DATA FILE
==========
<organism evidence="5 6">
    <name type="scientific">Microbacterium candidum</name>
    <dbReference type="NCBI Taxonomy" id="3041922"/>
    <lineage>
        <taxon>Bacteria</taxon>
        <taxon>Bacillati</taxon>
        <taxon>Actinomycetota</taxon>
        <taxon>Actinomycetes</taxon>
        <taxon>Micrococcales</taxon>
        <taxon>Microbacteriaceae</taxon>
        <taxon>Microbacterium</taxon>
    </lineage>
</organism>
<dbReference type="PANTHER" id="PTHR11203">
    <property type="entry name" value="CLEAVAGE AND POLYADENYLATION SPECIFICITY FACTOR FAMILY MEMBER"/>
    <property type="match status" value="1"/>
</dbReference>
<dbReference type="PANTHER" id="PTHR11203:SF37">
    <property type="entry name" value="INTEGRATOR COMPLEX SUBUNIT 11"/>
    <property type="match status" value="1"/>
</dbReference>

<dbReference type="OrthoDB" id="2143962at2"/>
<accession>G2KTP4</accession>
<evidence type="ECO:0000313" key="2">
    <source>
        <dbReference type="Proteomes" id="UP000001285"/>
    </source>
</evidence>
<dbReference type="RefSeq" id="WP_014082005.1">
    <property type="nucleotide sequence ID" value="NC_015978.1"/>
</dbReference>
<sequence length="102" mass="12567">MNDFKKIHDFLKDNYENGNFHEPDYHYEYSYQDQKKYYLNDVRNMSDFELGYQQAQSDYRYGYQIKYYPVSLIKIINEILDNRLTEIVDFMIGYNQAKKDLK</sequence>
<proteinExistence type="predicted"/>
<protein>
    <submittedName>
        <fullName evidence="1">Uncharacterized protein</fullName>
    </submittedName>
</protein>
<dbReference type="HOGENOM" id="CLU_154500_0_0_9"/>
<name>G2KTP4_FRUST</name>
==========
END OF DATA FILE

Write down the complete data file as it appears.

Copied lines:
<organism evidence="5 6">
    <name type="scientific">Microbacterium candidum</name>
    <dbReference type="NCBI Taxonomy" id="3041922"/>
    <lineage>
        <taxon>Bacteria</taxon>
        <taxon>Bacillati</taxon>
        <taxon>Actinomycetota</taxon>
        <taxon>Actinomycetes</taxon>
        <taxon>Micrococcales</taxon>
        <taxon>Microbacteriaceae</taxon>
        <taxon>Microbacterium</taxon>
    </lineage>
</organism>
<dbReference type="PANTHER" id="PTHR11203">
    <property type="entry name" value="CLEAVAGE AND POLYADENYLATION SPECIFICITY FACTOR FAMILY MEMBER"/>
    <property type="match status" value="1"/>
</dbReference>
<dbReference type="PANTHER" id="PTHR11203:SF37">
    <property type="entry name" value="INTEGRATOR COMPLEX SUBUNIT 11"/>
    <property type="match status" value="1"/>
</dbReference>

<dbReference type="OrthoDB" id="2143962at2"/>
<accession>G2KTP4</accession>
<evidence type="ECO:0000313" key="2">
    <source>
        <dbReference type="Proteomes" id="UP000001285"/>
    </source>
</evidence>
<dbReference type="RefSeq" id="WP_014082005.1">
    <property type="nucleotide sequence ID" value="NC_015978.1"/>
</dbReference>
<sequence length="102" mass="12567">MNDFKKIHDFLKDNYENGNFHEPDYHYEYSYQDQKKYYLNDVRNMSDFELGYQQAQSDYRYGYQIKYYPVSLIKIINEILDNRLTEIVDFMIGYNQAKKDLK</sequence>
<proteinExistence type="predicted"/>
<protein>
    <submittedName>
        <fullName evidence="1">Uncharacterized protein</fullName>
    </submittedName>
</protein>
<dbReference type="HOGENOM" id="CLU_154500_0_0_9"/>
<name>G2KTP4_FRUST</name>